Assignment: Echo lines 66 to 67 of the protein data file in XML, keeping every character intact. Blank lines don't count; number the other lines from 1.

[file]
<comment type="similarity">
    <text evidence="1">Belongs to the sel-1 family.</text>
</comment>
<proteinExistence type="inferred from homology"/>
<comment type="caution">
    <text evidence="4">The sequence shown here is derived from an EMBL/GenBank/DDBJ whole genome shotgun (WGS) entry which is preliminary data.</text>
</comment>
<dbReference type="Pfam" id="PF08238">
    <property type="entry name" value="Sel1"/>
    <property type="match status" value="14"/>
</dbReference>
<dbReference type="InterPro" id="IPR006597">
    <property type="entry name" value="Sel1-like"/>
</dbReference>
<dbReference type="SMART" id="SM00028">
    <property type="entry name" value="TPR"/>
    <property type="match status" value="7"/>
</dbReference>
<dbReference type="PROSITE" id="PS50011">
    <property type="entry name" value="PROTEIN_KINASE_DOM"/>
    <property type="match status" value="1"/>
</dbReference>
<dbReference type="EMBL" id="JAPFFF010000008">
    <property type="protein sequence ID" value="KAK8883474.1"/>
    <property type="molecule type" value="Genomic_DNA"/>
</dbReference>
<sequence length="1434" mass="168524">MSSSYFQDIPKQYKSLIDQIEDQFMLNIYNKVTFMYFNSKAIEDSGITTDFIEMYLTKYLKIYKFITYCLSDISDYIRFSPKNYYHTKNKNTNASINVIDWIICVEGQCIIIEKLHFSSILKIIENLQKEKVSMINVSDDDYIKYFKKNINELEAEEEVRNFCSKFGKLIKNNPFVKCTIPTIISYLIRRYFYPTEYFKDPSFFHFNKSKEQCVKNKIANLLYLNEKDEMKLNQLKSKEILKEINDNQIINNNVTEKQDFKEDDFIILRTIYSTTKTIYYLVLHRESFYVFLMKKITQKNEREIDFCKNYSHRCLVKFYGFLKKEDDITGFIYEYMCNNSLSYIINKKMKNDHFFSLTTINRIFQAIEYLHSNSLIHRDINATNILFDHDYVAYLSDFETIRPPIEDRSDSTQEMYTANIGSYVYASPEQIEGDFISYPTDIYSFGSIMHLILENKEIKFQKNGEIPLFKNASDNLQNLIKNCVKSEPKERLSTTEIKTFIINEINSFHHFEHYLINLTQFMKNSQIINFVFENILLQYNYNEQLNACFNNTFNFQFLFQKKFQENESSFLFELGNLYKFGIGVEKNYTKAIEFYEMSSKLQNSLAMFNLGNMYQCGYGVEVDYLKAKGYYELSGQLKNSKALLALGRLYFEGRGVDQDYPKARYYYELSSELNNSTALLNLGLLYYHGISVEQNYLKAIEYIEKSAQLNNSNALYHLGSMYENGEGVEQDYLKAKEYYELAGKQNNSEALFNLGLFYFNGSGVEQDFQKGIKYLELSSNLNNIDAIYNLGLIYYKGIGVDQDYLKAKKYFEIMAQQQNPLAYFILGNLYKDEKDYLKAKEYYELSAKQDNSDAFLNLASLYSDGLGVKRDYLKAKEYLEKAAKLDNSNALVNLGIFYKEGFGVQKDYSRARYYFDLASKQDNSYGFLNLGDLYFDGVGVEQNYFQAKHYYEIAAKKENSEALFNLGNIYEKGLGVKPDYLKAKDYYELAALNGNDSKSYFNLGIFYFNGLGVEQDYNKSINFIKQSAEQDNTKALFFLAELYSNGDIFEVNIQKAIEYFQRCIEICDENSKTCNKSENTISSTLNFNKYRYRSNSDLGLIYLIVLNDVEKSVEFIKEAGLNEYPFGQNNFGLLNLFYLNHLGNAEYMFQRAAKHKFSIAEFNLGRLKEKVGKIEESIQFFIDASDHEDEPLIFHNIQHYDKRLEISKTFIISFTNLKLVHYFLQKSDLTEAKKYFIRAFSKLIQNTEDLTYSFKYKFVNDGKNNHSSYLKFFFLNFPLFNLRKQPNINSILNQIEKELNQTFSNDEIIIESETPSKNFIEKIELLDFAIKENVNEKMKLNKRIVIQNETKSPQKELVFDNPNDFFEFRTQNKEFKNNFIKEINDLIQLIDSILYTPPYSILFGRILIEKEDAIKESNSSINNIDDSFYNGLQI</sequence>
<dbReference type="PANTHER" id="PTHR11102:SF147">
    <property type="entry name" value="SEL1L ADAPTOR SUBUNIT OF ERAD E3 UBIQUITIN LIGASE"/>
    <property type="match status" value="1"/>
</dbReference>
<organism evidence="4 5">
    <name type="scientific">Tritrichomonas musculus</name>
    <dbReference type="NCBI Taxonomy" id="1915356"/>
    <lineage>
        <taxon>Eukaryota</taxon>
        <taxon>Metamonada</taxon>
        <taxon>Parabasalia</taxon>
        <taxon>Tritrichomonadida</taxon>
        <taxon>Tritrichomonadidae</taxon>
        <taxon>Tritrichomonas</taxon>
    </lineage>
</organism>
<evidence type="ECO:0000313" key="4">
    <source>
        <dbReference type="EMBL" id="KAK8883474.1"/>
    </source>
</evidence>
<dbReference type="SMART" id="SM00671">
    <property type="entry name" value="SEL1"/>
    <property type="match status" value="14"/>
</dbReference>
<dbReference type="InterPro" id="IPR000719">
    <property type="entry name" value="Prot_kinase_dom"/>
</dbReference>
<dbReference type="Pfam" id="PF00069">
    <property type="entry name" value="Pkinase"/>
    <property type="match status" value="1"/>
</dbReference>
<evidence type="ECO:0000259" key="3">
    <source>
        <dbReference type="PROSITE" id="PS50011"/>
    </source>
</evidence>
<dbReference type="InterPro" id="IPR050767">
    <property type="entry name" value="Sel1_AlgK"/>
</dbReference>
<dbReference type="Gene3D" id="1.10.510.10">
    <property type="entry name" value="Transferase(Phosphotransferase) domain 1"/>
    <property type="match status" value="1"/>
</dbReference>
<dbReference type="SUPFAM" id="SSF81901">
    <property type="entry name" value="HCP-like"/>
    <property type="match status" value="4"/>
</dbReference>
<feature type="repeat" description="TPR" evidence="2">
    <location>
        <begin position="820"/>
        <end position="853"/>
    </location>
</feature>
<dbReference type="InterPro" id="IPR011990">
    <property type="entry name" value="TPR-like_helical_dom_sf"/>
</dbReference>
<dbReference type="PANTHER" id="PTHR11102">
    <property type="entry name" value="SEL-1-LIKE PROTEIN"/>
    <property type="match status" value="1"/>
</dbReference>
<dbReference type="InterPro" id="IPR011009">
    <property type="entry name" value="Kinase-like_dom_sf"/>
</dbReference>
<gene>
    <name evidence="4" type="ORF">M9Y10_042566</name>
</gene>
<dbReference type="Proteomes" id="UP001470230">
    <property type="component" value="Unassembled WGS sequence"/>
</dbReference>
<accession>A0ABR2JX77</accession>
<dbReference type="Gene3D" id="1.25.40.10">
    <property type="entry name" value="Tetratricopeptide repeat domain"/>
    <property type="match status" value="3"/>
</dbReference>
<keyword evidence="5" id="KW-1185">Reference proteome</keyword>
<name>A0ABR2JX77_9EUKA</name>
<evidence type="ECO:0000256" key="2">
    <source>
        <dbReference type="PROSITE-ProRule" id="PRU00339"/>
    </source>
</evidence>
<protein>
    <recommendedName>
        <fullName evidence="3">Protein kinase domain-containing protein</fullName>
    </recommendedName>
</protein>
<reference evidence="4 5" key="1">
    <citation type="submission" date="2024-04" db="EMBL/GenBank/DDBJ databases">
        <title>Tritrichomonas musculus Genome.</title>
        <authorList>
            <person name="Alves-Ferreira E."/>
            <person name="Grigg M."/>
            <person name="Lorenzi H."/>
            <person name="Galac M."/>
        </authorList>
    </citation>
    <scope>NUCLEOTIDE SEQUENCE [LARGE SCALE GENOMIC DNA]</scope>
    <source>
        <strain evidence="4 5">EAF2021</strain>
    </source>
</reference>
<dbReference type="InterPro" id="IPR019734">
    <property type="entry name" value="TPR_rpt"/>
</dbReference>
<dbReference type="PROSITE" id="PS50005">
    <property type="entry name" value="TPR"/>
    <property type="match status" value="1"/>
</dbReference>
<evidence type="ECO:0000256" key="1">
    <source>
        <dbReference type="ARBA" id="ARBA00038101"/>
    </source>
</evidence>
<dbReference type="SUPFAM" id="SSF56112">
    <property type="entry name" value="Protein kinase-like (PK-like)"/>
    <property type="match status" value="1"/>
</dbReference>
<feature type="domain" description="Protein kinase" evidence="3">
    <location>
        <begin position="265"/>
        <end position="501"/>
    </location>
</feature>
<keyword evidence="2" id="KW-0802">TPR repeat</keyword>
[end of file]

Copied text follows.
    <property type="entry name" value="Sel1_AlgK"/>
</dbReference>